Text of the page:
Title: Hey, Kiddo
Author: Jarrett J. Krosoczka
Age Range: 12+
Grade Range: 7th+
Our Rating: !!!
Jarrett J. Krosoczka is a New York Time Bestselling author who was first published at twenty-three years old, and has published dozens of books since then. His most well-known graphic novels are his Lunch Lady series and his arcs in the Star Wars: Jedi Academy. He lives in Massachusetts with his wife, children, and two pugs. To learn more about him click here.
Hey, Kiddo’s subtitle sums it up nicely: “How I Lost my Mother, Found my Father, and Dealt with Family Addiction.” It follows Jarrett’s birth, childhood, coming of age, and young adulthood and how his relationships with his family and himself changes. It also shows his journey as a budding artists, and how is art was an important outlet for him.
I love the art. The wispy graphics and lack of borders are reminiscent of distant memories, fitting for a memoir where most of it took place when he was too young to remember much. There is a limited color palette, using only grays, blacks and a dark, burnt orange. The dark colors make the tone a lot heavier, and are used a lot when Jarrett is stressed, scared, or upset. The orange is a sort of refuge for the main character and used in happier scenes, but it also becomes much darker and contrasts nicely in intense scenes. I also loved all the artifacts from his childhood; every drawing Jarrett does in the book is a real piece of art that Krosoczka did at that time.
I really enjoyed this book because Krosoczka is very honest about his life and puts himself into a vulnerable position. The scenes he pulls from his life are not always giant, typical life-changing events, but small pieces of his life that really had an impact on him at the time. I admit it was upsetting to read at times, but there are many heartwarming scenes that showed love and warmth, and it ends with Jarrett recognizing that although his family was atypical, he still had a loving and caring family.
I think this books is important because young readers who have grown up affected by substance abuse will find solace and comfort in not being alone, and will find reassurance by the uplifting end and the author’s notes at the end of the book. For readers who have no experience with addiction or substance abuse, this book serves as a good educator into the lives their friends, current or future, may be living with. Experience is an important teacher, and learning more about different experiences is worthwhile for young learners.
A beautifully honest book that I would recommend in any collection.
Publisher: Graphix (Scholastic)
Title: March: Book One, March: Book Two, March: Book Three
Creators: John Lewis, Andrew Aydin, and Nate Powell
Grade Range: 8th+
Our Rating: !!!
The March Trilogy is the autobiography of Congressman John Lewis’ involvement in the fight for Civil Rights. From his early days in SNCC, Freedom Rides, relationships with Robert F. Kennedy, Dr. Martin Luther King Jr.Malcolm X, to Bloody Sunday, Lewis recounts the his experiences as a member and then a leader of the Civil Rights Movement.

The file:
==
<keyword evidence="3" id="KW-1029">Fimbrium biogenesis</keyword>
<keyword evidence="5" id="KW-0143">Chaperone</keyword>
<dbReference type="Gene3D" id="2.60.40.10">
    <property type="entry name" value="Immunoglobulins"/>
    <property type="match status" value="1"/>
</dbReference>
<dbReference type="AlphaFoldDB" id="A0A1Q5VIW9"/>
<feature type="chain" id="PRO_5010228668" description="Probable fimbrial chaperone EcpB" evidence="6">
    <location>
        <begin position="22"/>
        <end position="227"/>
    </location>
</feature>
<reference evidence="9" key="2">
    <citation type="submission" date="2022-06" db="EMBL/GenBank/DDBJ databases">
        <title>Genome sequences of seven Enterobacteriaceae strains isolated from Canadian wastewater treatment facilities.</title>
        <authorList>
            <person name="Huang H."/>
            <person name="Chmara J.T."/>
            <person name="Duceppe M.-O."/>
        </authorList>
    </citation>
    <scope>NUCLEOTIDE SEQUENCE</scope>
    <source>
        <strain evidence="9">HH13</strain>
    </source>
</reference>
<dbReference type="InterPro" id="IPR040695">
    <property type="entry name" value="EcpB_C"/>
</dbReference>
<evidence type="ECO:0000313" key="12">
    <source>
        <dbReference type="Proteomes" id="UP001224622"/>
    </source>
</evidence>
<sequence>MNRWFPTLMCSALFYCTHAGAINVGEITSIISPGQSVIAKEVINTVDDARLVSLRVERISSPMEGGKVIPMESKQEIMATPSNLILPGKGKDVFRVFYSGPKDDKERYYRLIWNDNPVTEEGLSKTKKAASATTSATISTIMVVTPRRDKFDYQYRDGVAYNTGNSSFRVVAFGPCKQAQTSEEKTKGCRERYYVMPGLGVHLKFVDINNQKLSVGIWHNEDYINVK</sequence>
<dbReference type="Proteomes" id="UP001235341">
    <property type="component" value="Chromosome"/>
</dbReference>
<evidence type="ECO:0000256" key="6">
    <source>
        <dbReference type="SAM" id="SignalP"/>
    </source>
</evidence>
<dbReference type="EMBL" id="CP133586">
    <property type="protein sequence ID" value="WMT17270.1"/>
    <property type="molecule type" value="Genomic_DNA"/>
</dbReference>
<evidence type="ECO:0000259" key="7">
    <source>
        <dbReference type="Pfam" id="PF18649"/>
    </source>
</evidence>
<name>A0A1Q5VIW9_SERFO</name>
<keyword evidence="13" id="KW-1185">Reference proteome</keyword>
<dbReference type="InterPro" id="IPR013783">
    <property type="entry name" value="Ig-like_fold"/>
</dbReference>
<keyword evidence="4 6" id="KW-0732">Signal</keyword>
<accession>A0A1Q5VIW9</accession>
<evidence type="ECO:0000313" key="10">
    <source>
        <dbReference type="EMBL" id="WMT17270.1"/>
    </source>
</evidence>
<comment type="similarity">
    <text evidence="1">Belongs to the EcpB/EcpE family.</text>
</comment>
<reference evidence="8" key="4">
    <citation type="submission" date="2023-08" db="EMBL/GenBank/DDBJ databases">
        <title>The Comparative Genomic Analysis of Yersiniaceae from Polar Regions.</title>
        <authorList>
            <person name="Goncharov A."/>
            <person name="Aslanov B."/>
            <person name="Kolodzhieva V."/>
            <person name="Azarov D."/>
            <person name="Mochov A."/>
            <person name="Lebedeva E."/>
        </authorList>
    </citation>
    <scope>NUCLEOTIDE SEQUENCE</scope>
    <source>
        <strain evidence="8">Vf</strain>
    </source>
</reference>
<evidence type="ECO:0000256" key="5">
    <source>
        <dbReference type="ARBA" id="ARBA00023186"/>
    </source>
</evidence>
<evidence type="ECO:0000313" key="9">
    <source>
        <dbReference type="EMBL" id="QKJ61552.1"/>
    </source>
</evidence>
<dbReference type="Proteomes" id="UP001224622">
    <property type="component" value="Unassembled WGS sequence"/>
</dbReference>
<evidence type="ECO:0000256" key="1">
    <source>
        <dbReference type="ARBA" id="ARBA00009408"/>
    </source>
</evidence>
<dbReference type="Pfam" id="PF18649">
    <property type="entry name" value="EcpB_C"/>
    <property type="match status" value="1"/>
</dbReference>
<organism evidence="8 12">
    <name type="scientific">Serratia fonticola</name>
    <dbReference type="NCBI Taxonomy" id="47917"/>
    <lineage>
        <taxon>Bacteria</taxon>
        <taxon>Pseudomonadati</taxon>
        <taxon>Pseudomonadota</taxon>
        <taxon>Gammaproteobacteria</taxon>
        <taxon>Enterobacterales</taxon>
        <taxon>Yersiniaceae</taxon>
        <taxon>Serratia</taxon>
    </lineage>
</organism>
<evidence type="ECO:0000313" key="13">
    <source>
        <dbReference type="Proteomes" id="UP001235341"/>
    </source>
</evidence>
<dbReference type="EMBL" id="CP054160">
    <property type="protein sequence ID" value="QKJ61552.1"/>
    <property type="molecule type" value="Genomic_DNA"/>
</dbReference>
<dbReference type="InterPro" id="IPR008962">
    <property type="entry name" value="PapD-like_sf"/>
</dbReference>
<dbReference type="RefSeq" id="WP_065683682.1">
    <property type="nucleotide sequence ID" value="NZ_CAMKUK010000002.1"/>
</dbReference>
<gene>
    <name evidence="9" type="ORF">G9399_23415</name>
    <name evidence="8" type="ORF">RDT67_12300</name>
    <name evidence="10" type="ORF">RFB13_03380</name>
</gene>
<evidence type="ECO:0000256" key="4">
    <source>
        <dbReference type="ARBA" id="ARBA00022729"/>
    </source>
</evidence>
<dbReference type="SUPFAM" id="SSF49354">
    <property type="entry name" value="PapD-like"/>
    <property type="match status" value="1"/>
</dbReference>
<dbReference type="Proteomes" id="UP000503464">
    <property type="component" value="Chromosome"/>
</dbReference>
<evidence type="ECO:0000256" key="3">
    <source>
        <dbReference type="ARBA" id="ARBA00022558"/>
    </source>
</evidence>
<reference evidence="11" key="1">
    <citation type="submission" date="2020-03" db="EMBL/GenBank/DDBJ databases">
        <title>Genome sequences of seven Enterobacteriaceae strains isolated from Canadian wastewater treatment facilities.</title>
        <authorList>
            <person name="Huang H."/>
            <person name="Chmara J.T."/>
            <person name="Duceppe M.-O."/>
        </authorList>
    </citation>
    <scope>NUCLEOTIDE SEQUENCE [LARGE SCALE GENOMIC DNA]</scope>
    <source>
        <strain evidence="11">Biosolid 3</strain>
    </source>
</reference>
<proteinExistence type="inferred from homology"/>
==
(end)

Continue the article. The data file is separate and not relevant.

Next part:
All three books have received numerous awards upon publication; March: Book One is the first graphic novel to receive the Robert F. Kennedy Book Award, joining Lewis’ previous memoir Walking With the Wind: A Memoir of the Movement. The books were co-written with Andrew Aydin, who is known for his stories in The X-Files Annual 2016 and Bitch Planed Triple Feature #1, now Aydin serves as Digital Director and Policy Advisor to Congressman Lewis. The illustrator, Nate Powell is known for his solo graphic novels Come Again, Swallow Me Whole, and Any Empire, but specifically The Silence of Our Friends with Mark Long and Jim Damonakos, which we reviewed here.
The three have teamed up multiple times since the publication of March producing Wake Up America 1940-1960 and Wake Up America 1960-1963. We look forward to their upcoming graphic novel to be released in June of next year, Run.
March is an epic tale that is jam-packed with action and the behind the scenes of historical moments you may remember from history textbooks. It is intense and maintains a brisk pace throughout the three books with characters, including Lewis under constant threats of danger, framed by Lewis attending President Obama’s Inauguration in January of 2009. Powell’s art is angular, hard-edged, and in black and white, reflecting the difficulties of the time. The style is also reminiscent of Martin Luther King and the Montgomery Story, a 1957 comic book that Lewis says inspired him to consider writing a graphic memoir. Lewis, Aydin, and Powell do not try to sanitize the fight for Civil Rights, however, I believe that this book is appropriate for young adults at a point in their education learning about the Civil Rights Movement in their history courses.
I did have to put it down a few times while reading, but I always looked forward to picking it back up again. Although it’s intensity may be intimidating, it is an ultimately positive series and left me feeling motivated to do more to make the world a better place.
Publisher: Top Shelf Productions